In the aftermath of Emmanuel Macron’s speech on Europe, the German press warned that there might be a major obstacle in the revival of the European project: the FDP, the liberal party with which Angela Merkel would have to rule, and whose European ideas are radically opposed to those of Emmanuel Macron.

Emmanuel Macron hit hard. On Tuesday, September 26th at the Sorbonne, the French President outlined his plans for Europe. Affirming on several occasions that it was “the right time” to “be ambitious”, he enumerated twenty concrete proposals, ranging from European defence to fiscal and social convergence, or the extension of the Erasmus program beyond the student world. This series of proposals received polite reception in Germany. The Minister of Foreign Affairs, Sigmar Gabriel, said Emmanuel Macron could “count on” Germany. Cem Özdemir, co-chairman of the German Greens and who is expected to become the next Minister of Foreign Affairs of an unexpected coalition (CDU, FDP and Greens), said he hoped that Germany would seize the hand held by the French President.

The German press, however, emphasized that the task might be complicated for the French President: “He has to expect strong resistance, particularly from Germany”, wrote die Spiegel on its website. The main criticisms were made against the European budget proposal. “This could frighten the Europeans of the East, who are reluctant to a multiple speeds Europe” recalled the Spiegel. But it is mainly the conservative and liberal politicians who are likely to pose a problem to Emmanuel Macron’s proposals. Indeed, the conservatives of the CSU, allies of Angela Merkel, also expressed their scepticism: “Macron’s plans lead to an unlimited union of financial transfers and the dissolution of the Stability Pact, which are the bad lessons of the euro crisis”, said Hans Michelbach, CSU MP. In addition to the CSU, Angela Merkel is expected to lead a coalition with the Liberals of the FDP, which clearly reject a Eurozone budget. “The FDP in the coalition, and potentially in the Ministry of Finance, is a nightmare come true for Paris and Brussels”, headlined the conservative daily die Frankfurter allgemeine Zeitung. At 32.9%, the CDU’s disappointing score will not help Angela Merkel win against her allies.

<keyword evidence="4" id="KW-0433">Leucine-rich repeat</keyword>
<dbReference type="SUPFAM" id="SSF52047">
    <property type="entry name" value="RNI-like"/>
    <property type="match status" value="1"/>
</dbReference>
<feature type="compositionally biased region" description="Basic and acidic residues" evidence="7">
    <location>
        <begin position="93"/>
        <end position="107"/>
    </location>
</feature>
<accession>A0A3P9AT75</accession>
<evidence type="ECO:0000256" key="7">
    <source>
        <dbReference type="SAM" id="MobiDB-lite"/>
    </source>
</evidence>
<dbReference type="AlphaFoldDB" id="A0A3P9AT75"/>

“In recent years, we have not ceased complaining that we are not making enough progress on Europe”, wrote die Zeit on its website. “With a Francois Hollande in charge in France, it was difficult to advance (…) France now has a strong President, with a European project, and Germany has a weakened chancellor. Angela Merkel will have to deal with the entry from the AfD to the Bundestag: she will have little of remaining energy to devote to Europe. From the European point of view, Angela Merkel is the new François Hollande”. The website of the centre-left weekly calls to follow Emmanuel Macron. “The requirement of Germany over the last few years on the European budget was logical, but since then the Eurozone is full economic recovery, Ireland, Portugal and Spain have overcome the crisis. We must expect a new crisis”, wrote die Zeit, brandishing the danger of populism. “It is no secret that Macron was hoping for a pro-European coalition in Germany”, said Tagesspiegel. “But he cannot let his plans be deconstructed by German hesitation: his credibility in his own country is at stake”. The newspaper warned: “He will look for other partners and it can only be the states of southern Europe”. If Germany refuses to follow President Macron, the country will therefore give up the future development of the Eurozone. And, it is unimaginable”.

At the end of the day, President Macron seeks to revive the European project at a moment when the peoples of both countries have rarely been so divided. The German Chancellor will likely encounter many difficulties with this new unprecedented coalition. It is a safe bet that in the years to come, the European project will encounter political difficulties in Germany. The countries of the South could then take advantage of this situation to regain their place in the European construction, left vacant for too long…


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